Nangayi Guyson
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Uganda's Poor Waste Management Policy Turning Kampala into a City of illegal Dumping

Kampala, Uganda Science & Environment January 16 @ 5:54am

Late this December, five men pushing wooden wheelbarrows full of garbage to an illegal dumping site in a Kampala suburb got into a scuffle with the landowner and their wheelbarrows were confiscated for illegal dumping.

Scuffles about illegal dumping are very common in all slum areas of Uganda’s capital Kampala and there are many illegal dumping sites.
Kampala streets are always full of garbage. This poor garbage disposal has always been attributed to the loopholes in the city wastes law.

Local individual garbage collectors took over the job of collecting garbage from households in the slums and are littering Kampala and dumping garbage illegally.

This came after Kampala capital City authority announced that it was no longer responsible for collecting garbage but had entered into partnership with private companies where city dwellers will pay a monthly a fee between Shillings 3000 and 30,000 for garbage collection from residential and commercial buildings.

The Waste management policy under the City Solid Waste Management act, 2000 states that every owner or occupant of a dwelling or commercial premises is responsible for waste generated at those premises until it is collected by KCCA.

Much as the above policy has not been amended, KCCA, no longer collects garbage from residential and commercial buildings. This job has now been taken over by private companies like Nabugabo Up deal Joint Venture, Homeklin Services (U) Limited and Kampala Solid Waste Management Consortium Limited who charge any money they want without involving Kampala Capital City Authority (KCCA).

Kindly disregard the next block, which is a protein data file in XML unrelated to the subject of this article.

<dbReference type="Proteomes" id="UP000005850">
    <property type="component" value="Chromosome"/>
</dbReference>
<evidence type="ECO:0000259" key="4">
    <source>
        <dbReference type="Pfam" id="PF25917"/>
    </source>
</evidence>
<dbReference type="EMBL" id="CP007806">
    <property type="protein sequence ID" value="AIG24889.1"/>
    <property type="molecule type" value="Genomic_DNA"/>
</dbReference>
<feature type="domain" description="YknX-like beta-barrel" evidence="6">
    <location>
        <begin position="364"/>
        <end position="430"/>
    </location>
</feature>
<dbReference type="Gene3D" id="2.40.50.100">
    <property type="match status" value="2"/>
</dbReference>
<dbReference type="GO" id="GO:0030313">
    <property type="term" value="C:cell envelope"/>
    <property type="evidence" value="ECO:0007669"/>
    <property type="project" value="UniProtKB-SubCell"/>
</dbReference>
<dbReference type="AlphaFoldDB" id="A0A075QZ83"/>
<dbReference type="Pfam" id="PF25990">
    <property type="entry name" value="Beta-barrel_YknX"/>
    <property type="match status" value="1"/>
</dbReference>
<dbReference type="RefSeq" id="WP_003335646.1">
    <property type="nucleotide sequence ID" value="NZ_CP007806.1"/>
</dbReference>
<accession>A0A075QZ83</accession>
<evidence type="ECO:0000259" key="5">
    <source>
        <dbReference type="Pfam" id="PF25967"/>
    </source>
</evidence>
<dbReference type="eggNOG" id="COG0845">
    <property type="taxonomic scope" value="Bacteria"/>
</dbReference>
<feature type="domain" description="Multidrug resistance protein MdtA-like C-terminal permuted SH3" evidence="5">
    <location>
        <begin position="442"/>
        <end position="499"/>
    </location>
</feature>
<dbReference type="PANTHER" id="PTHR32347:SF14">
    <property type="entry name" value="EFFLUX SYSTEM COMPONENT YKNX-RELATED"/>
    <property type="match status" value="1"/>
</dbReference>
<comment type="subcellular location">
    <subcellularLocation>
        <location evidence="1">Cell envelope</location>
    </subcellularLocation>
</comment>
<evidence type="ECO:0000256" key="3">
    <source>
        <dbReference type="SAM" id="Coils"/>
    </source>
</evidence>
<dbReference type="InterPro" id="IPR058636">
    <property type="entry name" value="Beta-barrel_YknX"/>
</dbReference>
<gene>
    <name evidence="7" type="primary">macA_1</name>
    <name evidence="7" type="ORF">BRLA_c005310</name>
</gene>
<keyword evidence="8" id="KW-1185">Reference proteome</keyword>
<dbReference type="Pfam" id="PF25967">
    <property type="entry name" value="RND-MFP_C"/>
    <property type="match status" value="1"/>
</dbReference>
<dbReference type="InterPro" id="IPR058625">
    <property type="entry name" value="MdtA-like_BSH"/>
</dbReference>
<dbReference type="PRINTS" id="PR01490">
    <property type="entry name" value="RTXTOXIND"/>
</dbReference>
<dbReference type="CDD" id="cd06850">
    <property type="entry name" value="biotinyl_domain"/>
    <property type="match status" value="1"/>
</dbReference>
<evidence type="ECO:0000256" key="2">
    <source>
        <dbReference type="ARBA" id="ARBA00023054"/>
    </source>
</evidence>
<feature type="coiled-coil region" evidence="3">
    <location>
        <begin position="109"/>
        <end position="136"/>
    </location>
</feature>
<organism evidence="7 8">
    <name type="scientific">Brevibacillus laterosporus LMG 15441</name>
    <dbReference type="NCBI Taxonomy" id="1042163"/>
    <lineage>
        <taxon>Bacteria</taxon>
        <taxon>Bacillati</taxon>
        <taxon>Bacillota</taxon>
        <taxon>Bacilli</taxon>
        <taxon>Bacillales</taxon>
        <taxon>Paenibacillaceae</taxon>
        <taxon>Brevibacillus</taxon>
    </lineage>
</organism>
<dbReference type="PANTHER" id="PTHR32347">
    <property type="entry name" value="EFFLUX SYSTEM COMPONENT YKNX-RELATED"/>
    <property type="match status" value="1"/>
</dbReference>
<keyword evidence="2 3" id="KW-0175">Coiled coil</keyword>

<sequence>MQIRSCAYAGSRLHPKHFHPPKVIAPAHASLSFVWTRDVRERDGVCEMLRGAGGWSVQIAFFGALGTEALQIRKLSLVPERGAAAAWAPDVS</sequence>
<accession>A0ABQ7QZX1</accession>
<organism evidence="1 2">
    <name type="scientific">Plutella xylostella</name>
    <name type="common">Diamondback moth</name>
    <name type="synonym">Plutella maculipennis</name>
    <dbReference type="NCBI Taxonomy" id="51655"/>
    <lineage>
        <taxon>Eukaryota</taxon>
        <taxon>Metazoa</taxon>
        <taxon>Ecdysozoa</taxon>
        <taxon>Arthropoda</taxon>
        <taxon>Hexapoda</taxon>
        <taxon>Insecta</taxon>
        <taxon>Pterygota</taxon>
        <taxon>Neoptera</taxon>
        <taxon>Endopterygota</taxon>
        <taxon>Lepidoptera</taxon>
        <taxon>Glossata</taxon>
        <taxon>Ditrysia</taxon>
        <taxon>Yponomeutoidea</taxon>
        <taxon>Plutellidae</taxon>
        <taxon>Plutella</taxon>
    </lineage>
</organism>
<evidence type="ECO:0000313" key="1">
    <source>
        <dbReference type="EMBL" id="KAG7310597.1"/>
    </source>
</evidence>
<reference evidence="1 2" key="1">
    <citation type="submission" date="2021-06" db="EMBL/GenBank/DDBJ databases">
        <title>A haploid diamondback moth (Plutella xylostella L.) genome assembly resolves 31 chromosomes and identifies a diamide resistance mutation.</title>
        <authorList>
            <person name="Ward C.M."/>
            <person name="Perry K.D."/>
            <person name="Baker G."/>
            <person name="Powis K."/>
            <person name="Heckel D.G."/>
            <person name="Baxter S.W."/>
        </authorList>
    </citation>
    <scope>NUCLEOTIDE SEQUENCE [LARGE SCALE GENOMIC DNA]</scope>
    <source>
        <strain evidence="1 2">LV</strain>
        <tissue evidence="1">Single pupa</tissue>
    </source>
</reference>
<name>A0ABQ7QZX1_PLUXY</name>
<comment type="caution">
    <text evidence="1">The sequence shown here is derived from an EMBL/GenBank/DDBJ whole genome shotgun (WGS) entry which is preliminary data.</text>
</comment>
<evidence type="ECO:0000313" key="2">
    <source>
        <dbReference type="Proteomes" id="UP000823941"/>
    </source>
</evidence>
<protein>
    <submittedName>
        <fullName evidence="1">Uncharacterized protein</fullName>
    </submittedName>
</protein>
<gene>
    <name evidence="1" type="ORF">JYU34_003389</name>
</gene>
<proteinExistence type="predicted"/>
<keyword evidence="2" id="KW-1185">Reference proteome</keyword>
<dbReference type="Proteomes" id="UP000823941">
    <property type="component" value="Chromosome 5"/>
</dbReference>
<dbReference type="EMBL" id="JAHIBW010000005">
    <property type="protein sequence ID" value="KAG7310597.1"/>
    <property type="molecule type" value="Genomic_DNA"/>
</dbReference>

This has become expensive to poor city dwellers who can’t afford the money these companies charge per month and have now restored to local individual garbage collectors who charge very little and dump garbage illegally around the city.
Most roads in the slum areas of Kampala and its outskirts are amassed with humps of polythene bags full of garbage every early morning.

Africa is losing its natural beauty and environment to different forms of degradation, especially solid waste pollution.

According to the World Bank, Africa generates about 70 million tonnes of waste (both solid and non-solid) every year.

This article is aimed at alerting the city authorities on how wastes are being managed and that when not addressed, illegal dumping sites will attract additional dumping. The health and safety of children who play around these dumping sites may be endangered. Local waterways are also at risk since some garbage may include hazardous wastes such as asbestos, household chemicals or paint that harms. Garbage is most like to block storm drains, causing flooding and posing health risks to public health and polluting in our city.
I’m looking at writing a feature article of 1500 words accompanied by original photos with broadly ‘international’ readership in mind
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